CONSENT IN WRITTEN FORM: A REQUIREMENT PECULIAR TO ITALIAN LAW.  Italian legislation includes a couple of additional requirements, which could kill the medical app market. We note, however, that they have not been mentioned by the Italian Data Protection Authority in their September 10, 2014 warning so it is unclear whether there is any appetite for enforcing them. In addition to a specific authorization by the Data Protection Authority, typically substituted by a general authorization such as this, Section 23 of the Data Protection Code requires that consent to process sensitive data, such as health data, must be given in written form, a requirement which is not satisfied by a mere “click” on the smartphone, but would only be satisfied by the digital or qualified electronic signature in accordance with Italian legislation. This obstacle could be solved only when (and if) the proposed EU Data Protection Regulation enters into force and repeals the existing Italian Data Protection Code, as consent to process sensitive data shall have to be “freely given, specific, informed and explicit” and the controller shall bear the burden of proof of such consent, but consent in written form would no longer be required.

[1] Regulation of health apps: a practical guide”, d4Research, January 2012, citing material from the Conference of the American Medical Informatics Association Fall Symposium of 1996.

[2]This market is expected to grow to $2.4 billion in 2013 and $21.5 billion in 2018 with a compound annual growth rate (CAGR) of 54.9% over the five-year period from 2013 to 2018”.

[3]In Italy, overall savings from the introduction of ICTs in the Health Sector are estimated to be around 11.7% of National health expenditure (i.e., €12.4 billion). Savings from digital prescriptions alone are estimated to be around €2 billion”. European Commission Memo of December 7, 2012 “eHealth Action Plan 2012-2020: Frequently Asked Questions”.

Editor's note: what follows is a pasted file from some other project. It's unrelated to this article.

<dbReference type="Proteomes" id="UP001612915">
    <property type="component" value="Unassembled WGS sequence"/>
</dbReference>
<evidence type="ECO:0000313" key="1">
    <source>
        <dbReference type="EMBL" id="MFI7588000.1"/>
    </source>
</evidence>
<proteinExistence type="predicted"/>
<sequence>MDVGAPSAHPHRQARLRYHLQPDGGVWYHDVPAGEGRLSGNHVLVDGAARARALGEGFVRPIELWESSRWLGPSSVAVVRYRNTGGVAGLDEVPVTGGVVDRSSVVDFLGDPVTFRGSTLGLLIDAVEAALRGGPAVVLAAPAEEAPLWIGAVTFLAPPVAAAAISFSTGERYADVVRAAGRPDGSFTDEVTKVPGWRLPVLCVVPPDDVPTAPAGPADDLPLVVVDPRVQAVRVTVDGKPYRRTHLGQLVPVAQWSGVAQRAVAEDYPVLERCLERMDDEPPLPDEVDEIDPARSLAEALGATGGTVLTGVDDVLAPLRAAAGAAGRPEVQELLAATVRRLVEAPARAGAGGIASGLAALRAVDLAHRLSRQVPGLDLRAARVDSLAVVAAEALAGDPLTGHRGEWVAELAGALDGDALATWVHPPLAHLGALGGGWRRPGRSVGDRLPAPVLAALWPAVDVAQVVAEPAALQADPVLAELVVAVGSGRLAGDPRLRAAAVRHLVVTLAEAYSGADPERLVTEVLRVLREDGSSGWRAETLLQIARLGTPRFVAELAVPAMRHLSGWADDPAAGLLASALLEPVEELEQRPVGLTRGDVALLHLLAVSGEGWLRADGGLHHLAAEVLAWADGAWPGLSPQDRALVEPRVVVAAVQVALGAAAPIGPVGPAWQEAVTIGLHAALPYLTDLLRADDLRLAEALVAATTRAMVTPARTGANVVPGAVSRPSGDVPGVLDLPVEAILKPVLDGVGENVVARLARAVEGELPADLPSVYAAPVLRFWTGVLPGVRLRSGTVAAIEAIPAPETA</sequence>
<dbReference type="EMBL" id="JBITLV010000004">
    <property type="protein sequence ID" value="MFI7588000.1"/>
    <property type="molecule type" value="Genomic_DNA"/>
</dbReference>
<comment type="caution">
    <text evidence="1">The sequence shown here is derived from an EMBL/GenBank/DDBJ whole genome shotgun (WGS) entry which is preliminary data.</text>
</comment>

[4] It should be noted that, while the Commission is a fervent proponent of eHealth (see also the recent Green Paper on mHealth), there are strong limitations to its actions given its lack of competence in healthcare delivery and financing, which is entirely up to Member States. The effectiveness of eHealth solutions in Europe require the commitment of Member States to implement organizational changes which make patient-centric eHealth solutions an integral part of their healthcare systems, a task that each Member State is pursuing with various degrees. A March 24, 2014 press release by the European Commission commenting on two European surveys on the use of eHealth (including Electronic Health Records, Health Information Exchange, Tele-health and Personal Health Records) showed that many critical issues still exist: lack of penetration, lack of interoperability, and lack of regulatory certainty, to name a few.

[5] Focus of the Italian Antitrust Authority has so far been on game apps, rather than medical apps: it, too, found that apps were misleadingly presented to users as free, while they were not.

Medical Apps and the Law Part I – What is a medical app? Perhaps it is a medical device. Find out!

Technology often starts in a simple way, perhaps with a simple “click” on an “I AGREE” button on your smartphone. Once the technology has spread, lawyers and authorities start debating what it is and how it fits with the laws.

The following post is the first part of a legal analysis of medical apps attempting to establish what they are under current legislation (Part I), as well as what is wrong with them according to various authorities who have scrutinized them (Part II).